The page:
Dan Drezner, subbing for Andrew Sullivan, discusses problems with forecasting models and the media members who latch onto them. One notable oversight in forecasting: virtually all of the existing models predict the nationwide vote, rather than the outcomes of state elections to the electoral college—a particularly problematic consideration when dealing with close elections, like that in 2000. The ones that do make state-level predictions are rather dated.
More to the point, as Matt Yglesias points out, aggregate-level models are often inherently problematic. The problem that Yglesias calls “specification searching”—or what I’d call atheoretical modelling, with a healthy dose of stepwise regression to boot—is endemic to the whole class of forecasting models, because fundamentally they are inductive exercises, focused on finding the best combination of variables to predict the observed outcome. Most good social science (or science in general, for that matter), by contrast, is deductive: establish a truly explanatory theory, develop specific hypotheses, and operationalize and test them.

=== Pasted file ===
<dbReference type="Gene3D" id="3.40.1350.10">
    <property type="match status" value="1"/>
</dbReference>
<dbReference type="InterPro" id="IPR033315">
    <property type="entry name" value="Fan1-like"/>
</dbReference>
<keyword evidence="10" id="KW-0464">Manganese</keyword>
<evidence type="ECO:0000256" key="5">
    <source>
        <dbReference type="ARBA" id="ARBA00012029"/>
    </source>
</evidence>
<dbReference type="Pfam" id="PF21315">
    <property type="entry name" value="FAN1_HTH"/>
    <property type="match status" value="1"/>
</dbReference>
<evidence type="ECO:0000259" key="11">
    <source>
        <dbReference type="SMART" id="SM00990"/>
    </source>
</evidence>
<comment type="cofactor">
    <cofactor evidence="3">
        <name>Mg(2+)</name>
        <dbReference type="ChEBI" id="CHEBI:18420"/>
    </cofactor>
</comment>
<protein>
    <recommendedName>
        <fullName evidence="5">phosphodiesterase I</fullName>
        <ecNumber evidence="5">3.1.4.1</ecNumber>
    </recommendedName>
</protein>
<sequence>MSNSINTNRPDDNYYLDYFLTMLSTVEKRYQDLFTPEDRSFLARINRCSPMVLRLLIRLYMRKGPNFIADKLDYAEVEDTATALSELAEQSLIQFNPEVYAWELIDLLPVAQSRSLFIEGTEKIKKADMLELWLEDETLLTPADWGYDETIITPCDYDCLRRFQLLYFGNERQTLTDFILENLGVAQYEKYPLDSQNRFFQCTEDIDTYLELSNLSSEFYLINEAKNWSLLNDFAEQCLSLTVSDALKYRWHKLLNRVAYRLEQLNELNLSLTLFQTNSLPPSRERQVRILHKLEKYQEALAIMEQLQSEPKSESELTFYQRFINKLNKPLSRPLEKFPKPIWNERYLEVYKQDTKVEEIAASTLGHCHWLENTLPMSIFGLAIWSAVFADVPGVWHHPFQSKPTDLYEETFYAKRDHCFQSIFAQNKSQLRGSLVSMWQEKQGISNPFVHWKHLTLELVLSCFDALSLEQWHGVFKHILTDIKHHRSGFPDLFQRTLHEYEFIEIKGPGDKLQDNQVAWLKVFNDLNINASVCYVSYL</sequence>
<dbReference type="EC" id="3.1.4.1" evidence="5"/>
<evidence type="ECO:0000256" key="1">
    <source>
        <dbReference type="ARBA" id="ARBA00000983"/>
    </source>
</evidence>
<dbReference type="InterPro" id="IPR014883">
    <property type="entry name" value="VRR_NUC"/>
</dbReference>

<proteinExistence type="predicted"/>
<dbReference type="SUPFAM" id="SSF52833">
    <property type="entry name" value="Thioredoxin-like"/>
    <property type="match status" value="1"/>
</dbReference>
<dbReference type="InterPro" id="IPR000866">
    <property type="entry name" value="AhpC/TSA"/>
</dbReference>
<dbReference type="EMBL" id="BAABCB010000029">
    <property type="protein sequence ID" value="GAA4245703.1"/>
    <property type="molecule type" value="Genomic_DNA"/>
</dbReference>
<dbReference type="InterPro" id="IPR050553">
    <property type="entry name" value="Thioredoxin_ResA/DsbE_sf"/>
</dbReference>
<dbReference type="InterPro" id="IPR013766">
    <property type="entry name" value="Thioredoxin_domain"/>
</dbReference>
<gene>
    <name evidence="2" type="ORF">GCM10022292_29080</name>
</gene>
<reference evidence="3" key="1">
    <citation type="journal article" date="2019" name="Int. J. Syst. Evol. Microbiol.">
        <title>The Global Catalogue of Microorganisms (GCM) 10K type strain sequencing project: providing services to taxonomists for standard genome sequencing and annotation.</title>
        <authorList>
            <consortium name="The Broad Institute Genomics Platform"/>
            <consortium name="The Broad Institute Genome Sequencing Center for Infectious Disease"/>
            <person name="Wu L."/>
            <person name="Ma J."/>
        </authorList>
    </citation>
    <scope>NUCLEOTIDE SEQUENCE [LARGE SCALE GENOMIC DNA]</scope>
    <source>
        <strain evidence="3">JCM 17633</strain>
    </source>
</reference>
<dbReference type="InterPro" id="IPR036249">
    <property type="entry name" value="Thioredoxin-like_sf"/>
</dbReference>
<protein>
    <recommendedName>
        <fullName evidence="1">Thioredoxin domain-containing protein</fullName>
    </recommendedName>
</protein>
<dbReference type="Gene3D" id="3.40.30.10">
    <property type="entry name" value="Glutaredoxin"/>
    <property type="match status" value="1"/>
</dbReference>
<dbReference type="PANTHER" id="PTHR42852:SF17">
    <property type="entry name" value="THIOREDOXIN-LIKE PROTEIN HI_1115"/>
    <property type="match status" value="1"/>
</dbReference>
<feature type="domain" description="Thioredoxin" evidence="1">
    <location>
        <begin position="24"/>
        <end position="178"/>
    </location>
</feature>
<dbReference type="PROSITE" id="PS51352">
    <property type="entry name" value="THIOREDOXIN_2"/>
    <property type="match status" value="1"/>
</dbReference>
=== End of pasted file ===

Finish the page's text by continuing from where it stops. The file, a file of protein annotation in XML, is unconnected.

That isn’t to say, however, that unemployment doesn’t belong in the model at all; it may, for example, be the best available indicator of a theoretical construct like “voters’ perceptions of the national economy.” But as someone whose research interests are more centered on individual-level explanations of behavior, rather than attempting to explain aggregate outcomes, I sometimes wonder if aggregate-level models trade too much scientific value for their parsimony.
See also James Joyner, who points out that small sample sizes aren’t necessarily problematic when the universe is also small. However, in a small sample the good social scientist will be particularly attentive to the potential issue of outliers—atypical observations that can lead one to make conclusions that aren’t justified on the basis of the data as a whole.